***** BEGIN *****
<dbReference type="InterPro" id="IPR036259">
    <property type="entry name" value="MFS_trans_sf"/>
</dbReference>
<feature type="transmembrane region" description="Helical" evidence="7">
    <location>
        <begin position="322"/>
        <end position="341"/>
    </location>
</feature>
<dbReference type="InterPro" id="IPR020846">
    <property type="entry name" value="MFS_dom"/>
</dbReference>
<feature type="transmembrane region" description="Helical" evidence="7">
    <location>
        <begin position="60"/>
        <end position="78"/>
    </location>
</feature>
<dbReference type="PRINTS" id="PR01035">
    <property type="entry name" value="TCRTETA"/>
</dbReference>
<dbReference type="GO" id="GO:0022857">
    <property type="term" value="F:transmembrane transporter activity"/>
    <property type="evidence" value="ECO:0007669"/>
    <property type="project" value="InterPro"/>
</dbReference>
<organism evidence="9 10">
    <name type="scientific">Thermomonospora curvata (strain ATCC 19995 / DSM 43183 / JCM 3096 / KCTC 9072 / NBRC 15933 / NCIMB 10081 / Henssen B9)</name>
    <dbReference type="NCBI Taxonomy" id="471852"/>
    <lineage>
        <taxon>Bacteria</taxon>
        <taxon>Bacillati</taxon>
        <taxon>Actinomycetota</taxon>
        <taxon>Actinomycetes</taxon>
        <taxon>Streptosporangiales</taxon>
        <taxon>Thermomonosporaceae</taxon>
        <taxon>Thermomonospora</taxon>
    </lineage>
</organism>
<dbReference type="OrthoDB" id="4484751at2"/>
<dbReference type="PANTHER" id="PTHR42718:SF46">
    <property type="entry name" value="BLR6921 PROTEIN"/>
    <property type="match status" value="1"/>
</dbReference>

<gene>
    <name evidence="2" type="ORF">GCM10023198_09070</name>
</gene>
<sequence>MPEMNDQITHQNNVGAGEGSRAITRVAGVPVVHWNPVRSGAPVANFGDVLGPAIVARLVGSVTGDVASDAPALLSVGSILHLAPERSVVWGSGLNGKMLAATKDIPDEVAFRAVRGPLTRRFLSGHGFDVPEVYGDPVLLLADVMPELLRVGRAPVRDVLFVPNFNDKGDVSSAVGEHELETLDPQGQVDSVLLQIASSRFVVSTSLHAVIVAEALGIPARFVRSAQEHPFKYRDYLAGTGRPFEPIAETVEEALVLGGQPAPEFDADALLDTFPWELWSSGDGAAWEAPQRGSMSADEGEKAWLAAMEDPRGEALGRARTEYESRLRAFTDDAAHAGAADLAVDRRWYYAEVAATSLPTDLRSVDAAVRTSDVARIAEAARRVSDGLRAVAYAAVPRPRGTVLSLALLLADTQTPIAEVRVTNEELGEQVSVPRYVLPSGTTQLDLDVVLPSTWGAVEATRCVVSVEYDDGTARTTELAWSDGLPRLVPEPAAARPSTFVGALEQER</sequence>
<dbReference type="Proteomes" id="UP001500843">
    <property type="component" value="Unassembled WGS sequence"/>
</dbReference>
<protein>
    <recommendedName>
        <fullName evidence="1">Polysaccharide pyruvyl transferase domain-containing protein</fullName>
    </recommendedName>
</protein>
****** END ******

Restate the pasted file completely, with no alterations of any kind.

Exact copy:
<dbReference type="InterPro" id="IPR036259">
    <property type="entry name" value="MFS_trans_sf"/>
</dbReference>
<feature type="transmembrane region" description="Helical" evidence="7">
    <location>
        <begin position="322"/>
        <end position="341"/>
    </location>
</feature>
<dbReference type="InterPro" id="IPR020846">
    <property type="entry name" value="MFS_dom"/>
</dbReference>
<feature type="transmembrane region" description="Helical" evidence="7">
    <location>
        <begin position="60"/>
        <end position="78"/>
    </location>
</feature>
<dbReference type="PRINTS" id="PR01035">
    <property type="entry name" value="TCRTETA"/>
</dbReference>
<dbReference type="GO" id="GO:0022857">
    <property type="term" value="F:transmembrane transporter activity"/>
    <property type="evidence" value="ECO:0007669"/>
    <property type="project" value="InterPro"/>
</dbReference>
<organism evidence="9 10">
    <name type="scientific">Thermomonospora curvata (strain ATCC 19995 / DSM 43183 / JCM 3096 / KCTC 9072 / NBRC 15933 / NCIMB 10081 / Henssen B9)</name>
    <dbReference type="NCBI Taxonomy" id="471852"/>
    <lineage>
        <taxon>Bacteria</taxon>
        <taxon>Bacillati</taxon>
        <taxon>Actinomycetota</taxon>
        <taxon>Actinomycetes</taxon>
        <taxon>Streptosporangiales</taxon>
        <taxon>Thermomonosporaceae</taxon>
        <taxon>Thermomonospora</taxon>
    </lineage>
</organism>
<dbReference type="OrthoDB" id="4484751at2"/>
<dbReference type="PANTHER" id="PTHR42718:SF46">
    <property type="entry name" value="BLR6921 PROTEIN"/>
    <property type="match status" value="1"/>
</dbReference>

<gene>
    <name evidence="2" type="ORF">GCM10023198_09070</name>
</gene>
<sequence>MPEMNDQITHQNNVGAGEGSRAITRVAGVPVVHWNPVRSGAPVANFGDVLGPAIVARLVGSVTGDVASDAPALLSVGSILHLAPERSVVWGSGLNGKMLAATKDIPDEVAFRAVRGPLTRRFLSGHGFDVPEVYGDPVLLLADVMPELLRVGRAPVRDVLFVPNFNDKGDVSSAVGEHELETLDPQGQVDSVLLQIASSRFVVSTSLHAVIVAEALGIPARFVRSAQEHPFKYRDYLAGTGRPFEPIAETVEEALVLGGQPAPEFDADALLDTFPWELWSSGDGAAWEAPQRGSMSADEGEKAWLAAMEDPRGEALGRARTEYESRLRAFTDDAAHAGAADLAVDRRWYYAEVAATSLPTDLRSVDAAVRTSDVARIAEAARRVSDGLRAVAYAAVPRPRGTVLSLALLLADTQTPIAEVRVTNEELGEQVSVPRYVLPSGTTQLDLDVVLPSTWGAVEATRCVVSVEYDDGTARTTELAWSDGLPRLVPEPAAARPSTFVGALEQER</sequence>
<dbReference type="Proteomes" id="UP001500843">
    <property type="component" value="Unassembled WGS sequence"/>
</dbReference>
<protein>
    <recommendedName>
        <fullName evidence="1">Polysaccharide pyruvyl transferase domain-containing protein</fullName>
    </recommendedName>
</protein>